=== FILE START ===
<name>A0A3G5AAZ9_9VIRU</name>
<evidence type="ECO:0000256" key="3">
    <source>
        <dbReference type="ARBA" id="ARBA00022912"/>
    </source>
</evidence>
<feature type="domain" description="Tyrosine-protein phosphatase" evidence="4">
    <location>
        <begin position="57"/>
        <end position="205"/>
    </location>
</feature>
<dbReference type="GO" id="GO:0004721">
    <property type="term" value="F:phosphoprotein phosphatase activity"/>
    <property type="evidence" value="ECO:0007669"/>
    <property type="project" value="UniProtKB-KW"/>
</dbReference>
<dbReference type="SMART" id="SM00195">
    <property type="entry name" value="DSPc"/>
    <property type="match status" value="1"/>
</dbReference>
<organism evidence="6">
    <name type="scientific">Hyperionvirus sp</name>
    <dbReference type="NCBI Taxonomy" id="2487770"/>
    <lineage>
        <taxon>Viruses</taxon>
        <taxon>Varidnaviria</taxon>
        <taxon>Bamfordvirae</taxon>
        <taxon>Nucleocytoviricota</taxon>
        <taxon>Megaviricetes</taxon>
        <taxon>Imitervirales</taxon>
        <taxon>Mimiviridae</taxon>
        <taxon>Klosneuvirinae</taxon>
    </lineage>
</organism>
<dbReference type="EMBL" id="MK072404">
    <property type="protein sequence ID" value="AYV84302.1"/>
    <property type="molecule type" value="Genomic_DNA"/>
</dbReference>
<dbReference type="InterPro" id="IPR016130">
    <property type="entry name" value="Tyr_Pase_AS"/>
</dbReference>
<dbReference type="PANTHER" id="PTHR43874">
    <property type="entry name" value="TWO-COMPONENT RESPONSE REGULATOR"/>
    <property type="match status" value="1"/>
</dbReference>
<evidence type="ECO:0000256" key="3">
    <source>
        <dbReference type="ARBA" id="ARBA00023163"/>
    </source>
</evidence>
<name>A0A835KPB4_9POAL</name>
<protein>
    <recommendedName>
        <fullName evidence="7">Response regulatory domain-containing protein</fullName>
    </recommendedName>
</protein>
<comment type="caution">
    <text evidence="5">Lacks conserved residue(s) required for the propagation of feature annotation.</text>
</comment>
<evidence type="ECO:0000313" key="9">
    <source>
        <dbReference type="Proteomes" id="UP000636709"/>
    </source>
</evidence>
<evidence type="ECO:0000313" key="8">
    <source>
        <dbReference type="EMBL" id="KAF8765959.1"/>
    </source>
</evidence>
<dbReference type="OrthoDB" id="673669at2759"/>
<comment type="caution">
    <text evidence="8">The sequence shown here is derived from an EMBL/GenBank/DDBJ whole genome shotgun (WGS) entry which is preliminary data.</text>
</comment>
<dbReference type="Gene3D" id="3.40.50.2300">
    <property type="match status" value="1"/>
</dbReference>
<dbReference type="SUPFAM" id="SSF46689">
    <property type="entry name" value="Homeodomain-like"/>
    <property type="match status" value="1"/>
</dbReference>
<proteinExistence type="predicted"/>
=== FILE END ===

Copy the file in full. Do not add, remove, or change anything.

<name>A0A3G5AAZ9_9VIRU</name>
<evidence type="ECO:0000256" key="3">
    <source>
        <dbReference type="ARBA" id="ARBA00022912"/>
    </source>
</evidence>
<feature type="domain" description="Tyrosine-protein phosphatase" evidence="4">
    <location>
        <begin position="57"/>
        <end position="205"/>
    </location>
</feature>
<dbReference type="GO" id="GO:0004721">
    <property type="term" value="F:phosphoprotein phosphatase activity"/>
    <property type="evidence" value="ECO:0007669"/>
    <property type="project" value="UniProtKB-KW"/>
</dbReference>
<dbReference type="SMART" id="SM00195">
    <property type="entry name" value="DSPc"/>
    <property type="match status" value="1"/>
</dbReference>
<organism evidence="6">
    <name type="scientific">Hyperionvirus sp</name>
    <dbReference type="NCBI Taxonomy" id="2487770"/>
    <lineage>
        <taxon>Viruses</taxon>
        <taxon>Varidnaviria</taxon>
        <taxon>Bamfordvirae</taxon>
        <taxon>Nucleocytoviricota</taxon>
        <taxon>Megaviricetes</taxon>
        <taxon>Imitervirales</taxon>
        <taxon>Mimiviridae</taxon>
        <taxon>Klosneuvirinae</taxon>
    </lineage>
</organism>
<dbReference type="EMBL" id="MK072404">
    <property type="protein sequence ID" value="AYV84302.1"/>
    <property type="molecule type" value="Genomic_DNA"/>
</dbReference>
<dbReference type="InterPro" id="IPR016130">
    <property type="entry name" value="Tyr_Pase_AS"/>
</dbReference>
<dbReference type="PANTHER" id="PTHR43874">
    <property type="entry name" value="TWO-COMPONENT RESPONSE REGULATOR"/>
    <property type="match status" value="1"/>
</dbReference>
<evidence type="ECO:0000256" key="3">
    <source>
        <dbReference type="ARBA" id="ARBA00023163"/>
    </source>
</evidence>
<name>A0A835KPB4_9POAL</name>
<protein>
    <recommendedName>
        <fullName evidence="7">Response regulatory domain-containing protein</fullName>
    </recommendedName>
</protein>
<comment type="caution">
    <text evidence="5">Lacks conserved residue(s) required for the propagation of feature annotation.</text>
</comment>
<evidence type="ECO:0000313" key="9">
    <source>
        <dbReference type="Proteomes" id="UP000636709"/>
    </source>
</evidence>
<evidence type="ECO:0000313" key="8">
    <source>
        <dbReference type="EMBL" id="KAF8765959.1"/>
    </source>
</evidence>
<dbReference type="OrthoDB" id="673669at2759"/>
<comment type="caution">
    <text evidence="8">The sequence shown here is derived from an EMBL/GenBank/DDBJ whole genome shotgun (WGS) entry which is preliminary data.</text>
</comment>
<dbReference type="Gene3D" id="3.40.50.2300">
    <property type="match status" value="1"/>
</dbReference>
<dbReference type="SUPFAM" id="SSF46689">
    <property type="entry name" value="Homeodomain-like"/>
    <property type="match status" value="1"/>
</dbReference>
<proteinExistence type="predicted"/>